The first Act flows smoothly as Rodolfo and Marcello lament about their lives and are then joined by their friends, Schaunard and Colline. While finishing up an article before joining his friends at the pub, Rodolfo meets Mimi, a Ukrainian cleaner, who comes to borrow change for the gas meter. She loses her key, the lights go out at their building and the two of them fall in love. The English translation works amazingly well and is thoroughly contemporary without being jarring, throwing in references to Dean Street and David Cameron alongside more amusing anecdotes about how they should just make do with basic groceries from Sainsbury's: if it's good enough for Jamie Oliver, it's good enough for them. Once again, by placing the words of the opera in a familiar context, it becomes more accessible and plausible rather than being yet another fanciful tale from a distant land. 
The real surprise of the production came after the end of the first Act. The audience had all moved to the bar downstairs and as everyone was mulling around with their drinks, street peddlers started approaching people, touting pirated DVDs and cigarettes. I genuinely thought that these were people who may have wandered into the theatre and were trying to make a quick sale from the theatre crowds. Little did I realize that this was part of the action: the second Act was in the theatre bar itself! The next thing we knew, Rodolfo, Marcello, Mimi and their friends strolled into the bar and  started ordering drinks, paying absolutely no heed to the rest of the audience and happily settled into a table in the corner. As a spotlight shone on them, I suddenly noticed that a piano had been concealed in a corner of the bar. 

A particular highlight of the short but wickedly entertaining bar scene were the antics of Musetta (Louise Lloyd), Marcello's on-off girlfriend who makes a loud entrance with a conservative older man and ends up embarrassing him to no end by doing a provocative dance on a table in a vain attempt to make Marcello jealous. Indeed, at times it felt like being at a tennis match as the audience turned their heads this way and that to see the increasingly heated exchanges between Marcello and Musetta until they finally reconciled with a dramatic kiss right in the middle of the bar. I thought this interactive element was extremely clever; why not act out a scene set in a Soho bar at a real Soho bar itself and make the audience part of the atmosphere? Full marks for authenticity.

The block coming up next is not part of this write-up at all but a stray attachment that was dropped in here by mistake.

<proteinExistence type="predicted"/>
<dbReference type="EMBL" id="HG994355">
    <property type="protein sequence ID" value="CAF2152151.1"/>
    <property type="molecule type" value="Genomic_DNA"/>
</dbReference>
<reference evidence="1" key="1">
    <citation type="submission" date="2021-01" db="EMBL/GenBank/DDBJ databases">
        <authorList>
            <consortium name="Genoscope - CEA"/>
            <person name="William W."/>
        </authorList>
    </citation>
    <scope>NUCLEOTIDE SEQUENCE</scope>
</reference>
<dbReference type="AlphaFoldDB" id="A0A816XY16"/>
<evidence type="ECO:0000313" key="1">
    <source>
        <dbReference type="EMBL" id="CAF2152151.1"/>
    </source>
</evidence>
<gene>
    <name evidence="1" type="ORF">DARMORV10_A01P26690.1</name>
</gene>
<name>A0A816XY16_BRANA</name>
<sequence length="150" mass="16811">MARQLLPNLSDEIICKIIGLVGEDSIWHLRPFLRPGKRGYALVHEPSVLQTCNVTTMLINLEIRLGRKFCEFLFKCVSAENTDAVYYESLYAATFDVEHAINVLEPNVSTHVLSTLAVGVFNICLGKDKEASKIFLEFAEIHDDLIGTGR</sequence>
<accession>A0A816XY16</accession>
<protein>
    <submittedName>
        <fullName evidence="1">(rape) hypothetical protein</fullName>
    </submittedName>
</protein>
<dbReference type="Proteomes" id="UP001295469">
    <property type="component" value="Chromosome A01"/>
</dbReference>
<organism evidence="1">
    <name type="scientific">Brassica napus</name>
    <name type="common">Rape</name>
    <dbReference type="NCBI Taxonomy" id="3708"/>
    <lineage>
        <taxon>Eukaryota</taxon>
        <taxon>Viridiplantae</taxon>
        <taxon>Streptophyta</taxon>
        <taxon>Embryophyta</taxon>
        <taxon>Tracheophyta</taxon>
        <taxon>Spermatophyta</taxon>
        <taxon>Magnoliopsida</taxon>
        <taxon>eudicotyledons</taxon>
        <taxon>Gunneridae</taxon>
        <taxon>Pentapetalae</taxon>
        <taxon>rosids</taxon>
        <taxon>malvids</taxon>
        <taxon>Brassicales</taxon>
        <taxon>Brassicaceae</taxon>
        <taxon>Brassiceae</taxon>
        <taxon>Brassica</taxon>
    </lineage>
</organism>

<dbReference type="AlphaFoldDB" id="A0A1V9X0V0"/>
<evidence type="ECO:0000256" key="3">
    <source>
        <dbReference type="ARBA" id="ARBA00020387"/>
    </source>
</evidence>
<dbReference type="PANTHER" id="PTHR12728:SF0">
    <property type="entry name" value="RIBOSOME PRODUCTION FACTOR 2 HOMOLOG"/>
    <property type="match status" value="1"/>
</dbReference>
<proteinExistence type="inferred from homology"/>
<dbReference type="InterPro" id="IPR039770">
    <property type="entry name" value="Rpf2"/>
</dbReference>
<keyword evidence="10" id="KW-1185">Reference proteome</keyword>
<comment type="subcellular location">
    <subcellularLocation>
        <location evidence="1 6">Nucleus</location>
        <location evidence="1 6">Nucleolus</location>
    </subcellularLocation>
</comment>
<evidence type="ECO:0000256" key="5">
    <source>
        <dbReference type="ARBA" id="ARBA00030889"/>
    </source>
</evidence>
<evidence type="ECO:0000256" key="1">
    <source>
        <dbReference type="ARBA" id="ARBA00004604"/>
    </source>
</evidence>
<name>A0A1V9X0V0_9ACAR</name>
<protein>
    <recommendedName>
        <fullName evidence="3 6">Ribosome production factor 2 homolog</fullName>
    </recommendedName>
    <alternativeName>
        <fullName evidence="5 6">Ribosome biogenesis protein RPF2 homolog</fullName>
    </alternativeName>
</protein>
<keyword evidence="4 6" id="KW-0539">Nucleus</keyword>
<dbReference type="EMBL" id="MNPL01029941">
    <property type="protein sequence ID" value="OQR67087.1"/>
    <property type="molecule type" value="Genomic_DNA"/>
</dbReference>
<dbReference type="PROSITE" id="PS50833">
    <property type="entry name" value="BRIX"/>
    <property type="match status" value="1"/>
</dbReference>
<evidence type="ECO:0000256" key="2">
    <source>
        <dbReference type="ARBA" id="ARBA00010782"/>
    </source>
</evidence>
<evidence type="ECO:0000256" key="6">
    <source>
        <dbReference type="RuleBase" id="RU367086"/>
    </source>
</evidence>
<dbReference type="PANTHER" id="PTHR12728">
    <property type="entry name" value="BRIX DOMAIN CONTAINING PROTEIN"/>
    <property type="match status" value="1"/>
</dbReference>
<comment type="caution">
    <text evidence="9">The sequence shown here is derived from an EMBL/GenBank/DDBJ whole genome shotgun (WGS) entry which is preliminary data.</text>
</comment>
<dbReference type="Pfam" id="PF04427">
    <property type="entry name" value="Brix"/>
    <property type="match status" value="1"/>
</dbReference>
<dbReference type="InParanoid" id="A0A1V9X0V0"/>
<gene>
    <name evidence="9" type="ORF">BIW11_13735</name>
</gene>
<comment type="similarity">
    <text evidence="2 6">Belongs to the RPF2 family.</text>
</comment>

The emotional barometer varies considerably in the final two Acts, set back in the upstairs theatre. We learn that that both pairs of lovers have parted ways and we swiftly move from the hilarious antics of the guys entertaining themselves with cheap groceries to a genuinely moving finale where the destitute and dying Mimi arrives at Rodolfo's doorstep and spends her final moments in his arms. A particularly poignant moment occurs at the very end of the opera where Rodolfo takes a second longer than the others to grasp the fact that Mimi is dead. The music stops as he looks around, realization slowly dawning. When you have an an entire opera set to music, it's incredible how powerful a single moment of silence can be.  

OperaUpClose has provided a truly accessible version of La Bohème with this production, and must be applauded for reinventing this very classical art form as a vibrant, engaging form of contemporary theatre and reaching out to an entirely new generation of opera-goers. One can only look forward to their next production, Norton-Hale's new English-language adaptation of Mozart's Don Giovanni, out this summer. 

The Crystalwords score: 7/10